The Department of Conservation has this week completed its Battle for our Birds pest control in the Landsborough Valley, and the Abbey Rocks area around Lake Paringa.

Date:  10 November 2014

The Department of Conservation has this week completed its Battle for our Birds pest control in the Landsborough Valley, and the Abbey Rocks area around Lake Paringa. 

The aerial application of cereal baits containing biodegradable 1080 pesticide was carried out on over 15,000 ha in the Abbey Rocks area and over 26,000 ha in the Landsborough Valley. 

The pest control was carried out in order to halt a rat and stoat plague that was predicted to develop over spring and summer. Heavy beech tree seeding (mast) that has occurred in these forests leads to explosions in the numbers of rats, mice and stoats. Jo Macpherson, South Westland Biodiversity Manager says, “Stoats, rats and possums eat eggs, kill females and young on nests. Without pest control, we would see a poor breeding season with a very low survival rate of young, and unsustainable decreases in the adult breeding bird population.” 

The Landsborough and Abbey Rocks sites are home to a range of vulnerable species – both plant and animal. The Abbey Rocks forests support a large population of kākā, and the forest is a stronghold for vulnerable plants such as red mistletoe, fuchsia and southern rata which are favourite foods of possums. The Landsborough is a stronghold for mōhua and mistletoe. Both the kākā and the mōhua are hole nesting birds that are extremely vulnerable to predation. Reducing pest numbers will also benefit other forest birds such as morepork, kākāriki/parakeet, bellbirds, kea, riflemen and fantails. Other native wildlife, including lizards, bats and insects like wētā, will also benefit from the knockdown of introduced predators. 

The Landsborough and Abbey Rocks pest control is part of DOC’s Battle for our Birds pest control programme to protect vulnerable native wildlife from beech seed-fuelled predator plagues that could decimate their numbers. They are 2 of 26 confirmed operations using aerially applied 1080 over about 640,000 ha of South Island conservation land. Aerial 1080 predator control has been completed over about 80% of the total area so far.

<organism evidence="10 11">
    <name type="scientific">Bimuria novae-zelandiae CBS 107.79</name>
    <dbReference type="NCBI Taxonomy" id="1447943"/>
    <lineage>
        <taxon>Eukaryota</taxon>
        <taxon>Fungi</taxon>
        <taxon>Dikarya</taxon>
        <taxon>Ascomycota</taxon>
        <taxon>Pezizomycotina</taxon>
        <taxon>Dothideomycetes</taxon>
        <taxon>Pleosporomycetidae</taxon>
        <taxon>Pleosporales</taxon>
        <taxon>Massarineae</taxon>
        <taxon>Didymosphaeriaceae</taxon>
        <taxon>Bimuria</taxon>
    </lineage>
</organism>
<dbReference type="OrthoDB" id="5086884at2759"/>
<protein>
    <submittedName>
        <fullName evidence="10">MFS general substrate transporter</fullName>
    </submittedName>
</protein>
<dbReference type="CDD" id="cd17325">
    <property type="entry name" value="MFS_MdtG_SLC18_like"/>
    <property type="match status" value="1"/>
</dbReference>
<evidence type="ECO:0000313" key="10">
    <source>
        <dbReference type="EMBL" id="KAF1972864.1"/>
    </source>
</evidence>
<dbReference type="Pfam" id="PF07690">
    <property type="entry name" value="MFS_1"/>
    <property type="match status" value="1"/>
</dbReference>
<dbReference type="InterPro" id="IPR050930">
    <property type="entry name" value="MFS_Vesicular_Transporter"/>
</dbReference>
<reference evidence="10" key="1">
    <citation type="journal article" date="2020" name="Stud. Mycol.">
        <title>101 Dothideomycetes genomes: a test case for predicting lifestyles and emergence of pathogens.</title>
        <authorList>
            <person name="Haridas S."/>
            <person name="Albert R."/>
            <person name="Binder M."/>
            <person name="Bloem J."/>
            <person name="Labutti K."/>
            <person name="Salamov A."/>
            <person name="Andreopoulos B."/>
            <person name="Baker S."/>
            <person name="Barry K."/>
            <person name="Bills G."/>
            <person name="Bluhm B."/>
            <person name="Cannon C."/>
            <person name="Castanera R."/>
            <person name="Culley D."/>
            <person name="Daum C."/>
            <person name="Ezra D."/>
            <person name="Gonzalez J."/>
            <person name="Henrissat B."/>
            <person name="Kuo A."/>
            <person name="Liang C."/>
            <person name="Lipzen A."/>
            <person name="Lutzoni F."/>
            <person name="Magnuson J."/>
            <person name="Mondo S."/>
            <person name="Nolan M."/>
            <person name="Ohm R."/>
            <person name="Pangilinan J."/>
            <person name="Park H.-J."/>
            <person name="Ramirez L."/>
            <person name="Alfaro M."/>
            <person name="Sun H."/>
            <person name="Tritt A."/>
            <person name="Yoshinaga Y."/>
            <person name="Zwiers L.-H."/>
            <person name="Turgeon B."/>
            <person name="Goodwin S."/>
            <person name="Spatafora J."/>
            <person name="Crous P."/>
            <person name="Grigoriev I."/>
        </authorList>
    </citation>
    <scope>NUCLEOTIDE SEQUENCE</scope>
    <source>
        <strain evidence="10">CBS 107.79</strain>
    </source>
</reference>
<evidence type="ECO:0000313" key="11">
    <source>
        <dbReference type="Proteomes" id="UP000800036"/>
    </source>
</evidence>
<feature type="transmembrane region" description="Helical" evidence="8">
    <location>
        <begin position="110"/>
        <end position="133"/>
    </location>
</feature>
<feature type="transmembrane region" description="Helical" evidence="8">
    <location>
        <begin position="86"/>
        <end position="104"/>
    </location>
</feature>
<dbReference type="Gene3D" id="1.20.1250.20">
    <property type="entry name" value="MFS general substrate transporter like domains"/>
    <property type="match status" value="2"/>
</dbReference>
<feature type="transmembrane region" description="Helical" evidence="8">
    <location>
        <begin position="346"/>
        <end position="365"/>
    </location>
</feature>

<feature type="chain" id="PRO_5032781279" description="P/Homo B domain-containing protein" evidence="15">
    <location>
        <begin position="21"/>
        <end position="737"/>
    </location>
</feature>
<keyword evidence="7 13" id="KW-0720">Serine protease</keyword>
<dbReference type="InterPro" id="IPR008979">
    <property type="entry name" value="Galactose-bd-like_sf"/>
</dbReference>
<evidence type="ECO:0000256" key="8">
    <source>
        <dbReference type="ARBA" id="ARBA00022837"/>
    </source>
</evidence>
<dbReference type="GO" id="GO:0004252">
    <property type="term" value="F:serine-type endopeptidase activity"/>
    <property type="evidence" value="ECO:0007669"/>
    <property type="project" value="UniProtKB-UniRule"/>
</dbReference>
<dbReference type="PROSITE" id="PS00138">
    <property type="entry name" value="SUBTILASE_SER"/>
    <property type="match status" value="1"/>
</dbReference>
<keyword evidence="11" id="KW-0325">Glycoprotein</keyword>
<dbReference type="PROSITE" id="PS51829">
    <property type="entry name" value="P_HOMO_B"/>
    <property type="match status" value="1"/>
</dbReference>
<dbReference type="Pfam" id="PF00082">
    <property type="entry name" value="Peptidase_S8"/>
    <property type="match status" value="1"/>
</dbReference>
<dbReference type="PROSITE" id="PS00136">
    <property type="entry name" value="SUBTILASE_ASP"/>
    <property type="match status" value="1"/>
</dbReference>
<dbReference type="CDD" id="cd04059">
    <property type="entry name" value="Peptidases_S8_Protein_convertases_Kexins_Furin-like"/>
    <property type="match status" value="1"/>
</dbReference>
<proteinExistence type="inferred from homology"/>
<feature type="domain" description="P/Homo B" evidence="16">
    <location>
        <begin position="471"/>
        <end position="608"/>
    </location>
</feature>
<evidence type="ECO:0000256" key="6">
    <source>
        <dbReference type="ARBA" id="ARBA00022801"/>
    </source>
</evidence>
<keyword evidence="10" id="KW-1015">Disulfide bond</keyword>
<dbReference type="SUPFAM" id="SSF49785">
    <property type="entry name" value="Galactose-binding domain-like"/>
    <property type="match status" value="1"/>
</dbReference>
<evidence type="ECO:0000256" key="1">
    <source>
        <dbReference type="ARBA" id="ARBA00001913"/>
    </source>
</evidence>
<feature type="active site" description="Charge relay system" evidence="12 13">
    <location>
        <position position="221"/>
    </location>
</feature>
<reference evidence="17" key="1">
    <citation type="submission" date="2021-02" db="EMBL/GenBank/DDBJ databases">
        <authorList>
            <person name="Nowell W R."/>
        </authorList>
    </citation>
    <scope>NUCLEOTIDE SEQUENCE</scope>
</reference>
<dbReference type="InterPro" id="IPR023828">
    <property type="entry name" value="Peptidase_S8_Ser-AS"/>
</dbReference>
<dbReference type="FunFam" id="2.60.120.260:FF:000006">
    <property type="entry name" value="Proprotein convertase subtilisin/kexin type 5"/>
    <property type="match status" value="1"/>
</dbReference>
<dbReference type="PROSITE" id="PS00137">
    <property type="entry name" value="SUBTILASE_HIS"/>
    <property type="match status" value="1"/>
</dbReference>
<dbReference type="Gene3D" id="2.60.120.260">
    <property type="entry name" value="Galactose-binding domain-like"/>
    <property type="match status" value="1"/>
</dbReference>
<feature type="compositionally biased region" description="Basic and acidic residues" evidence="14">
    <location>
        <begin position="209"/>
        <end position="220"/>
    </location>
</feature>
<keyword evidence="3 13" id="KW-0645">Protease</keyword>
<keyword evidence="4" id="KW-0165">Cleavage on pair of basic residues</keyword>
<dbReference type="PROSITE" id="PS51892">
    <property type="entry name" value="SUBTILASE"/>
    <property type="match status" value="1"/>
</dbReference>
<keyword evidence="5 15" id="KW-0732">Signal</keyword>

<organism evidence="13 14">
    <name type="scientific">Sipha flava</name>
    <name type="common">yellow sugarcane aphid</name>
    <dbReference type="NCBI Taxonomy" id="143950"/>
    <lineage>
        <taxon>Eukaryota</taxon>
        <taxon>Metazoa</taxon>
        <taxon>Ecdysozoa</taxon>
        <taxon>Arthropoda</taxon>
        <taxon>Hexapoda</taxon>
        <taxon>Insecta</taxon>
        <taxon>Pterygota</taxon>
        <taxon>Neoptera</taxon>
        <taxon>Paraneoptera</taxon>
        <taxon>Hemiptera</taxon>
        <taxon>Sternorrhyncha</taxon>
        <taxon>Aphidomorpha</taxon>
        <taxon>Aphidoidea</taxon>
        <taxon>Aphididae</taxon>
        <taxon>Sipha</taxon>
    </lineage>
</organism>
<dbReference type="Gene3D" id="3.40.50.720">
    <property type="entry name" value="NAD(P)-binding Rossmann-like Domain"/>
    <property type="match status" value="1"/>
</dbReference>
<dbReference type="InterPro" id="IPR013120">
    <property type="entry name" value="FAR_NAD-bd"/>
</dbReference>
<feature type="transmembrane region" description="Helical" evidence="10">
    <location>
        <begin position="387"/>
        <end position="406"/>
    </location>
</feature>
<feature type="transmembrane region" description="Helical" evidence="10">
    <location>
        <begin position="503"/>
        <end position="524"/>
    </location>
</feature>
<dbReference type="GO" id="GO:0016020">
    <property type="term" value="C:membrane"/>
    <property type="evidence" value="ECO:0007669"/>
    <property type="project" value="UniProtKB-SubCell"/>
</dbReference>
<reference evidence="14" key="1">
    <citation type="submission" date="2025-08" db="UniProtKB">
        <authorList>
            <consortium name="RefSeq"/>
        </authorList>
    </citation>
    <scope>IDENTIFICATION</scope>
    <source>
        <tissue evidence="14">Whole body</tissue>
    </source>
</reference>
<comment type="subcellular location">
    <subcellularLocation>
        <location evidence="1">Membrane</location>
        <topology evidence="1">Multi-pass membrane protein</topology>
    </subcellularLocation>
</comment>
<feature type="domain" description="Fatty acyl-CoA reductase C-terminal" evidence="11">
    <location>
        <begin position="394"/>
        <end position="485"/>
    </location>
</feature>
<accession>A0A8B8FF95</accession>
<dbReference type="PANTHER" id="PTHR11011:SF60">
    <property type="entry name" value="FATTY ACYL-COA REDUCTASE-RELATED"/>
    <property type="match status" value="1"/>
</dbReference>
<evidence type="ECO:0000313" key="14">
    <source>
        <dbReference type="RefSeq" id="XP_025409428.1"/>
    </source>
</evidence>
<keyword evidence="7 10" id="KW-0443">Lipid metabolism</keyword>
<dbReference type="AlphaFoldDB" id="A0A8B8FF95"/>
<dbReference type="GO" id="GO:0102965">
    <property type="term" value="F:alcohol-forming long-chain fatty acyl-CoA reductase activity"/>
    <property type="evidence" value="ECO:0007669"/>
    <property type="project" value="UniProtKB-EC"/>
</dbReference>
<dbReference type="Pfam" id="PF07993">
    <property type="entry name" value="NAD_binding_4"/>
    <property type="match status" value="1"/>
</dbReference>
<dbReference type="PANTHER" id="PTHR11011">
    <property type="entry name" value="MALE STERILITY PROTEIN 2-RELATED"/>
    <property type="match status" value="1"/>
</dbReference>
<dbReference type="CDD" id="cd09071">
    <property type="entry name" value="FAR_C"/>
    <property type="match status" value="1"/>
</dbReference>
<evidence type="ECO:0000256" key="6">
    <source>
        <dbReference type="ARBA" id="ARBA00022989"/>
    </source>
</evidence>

Aerial 1080 pest control knocks down rats and stoats to undetectable levels with stoats killed through eating poisoned carcasses. It also reduces possums, which cause browsing damage to native vegetation and prey on native birds and their eggs. 

Warning signs are in place at main public entrances to the areas covered by the pest control to advise the public of the risks of the pesticide and poisoned carcasses. 


The Battle for our Birds aerial 1080 pest control has two separate phases —the sowing of non toxic 'pre-feed' bait, to encourage rats and possums to eat the baits, followed by application of biodegradable poison 1080-laced cereal baits at least five days later.

The 1080-laced cereal baits were sown at a rate of 1 kg per hectare. Each 6 g bait contains 0.9 g of 1080.

The coordinated Battle for our Birds pest control programme is targeted to protect the most at-risk populations of mōhua/yellowhead, kākāriki/parakeet, kiwi, whio/blue duck, kea, kākā, rock wren, giant land snails and native bats at sites across the South Island. 

Related link

Battle for our Birds


Jo Macpherson, South Westland Conservation Services Manager
Phone: +64 3 752 0796

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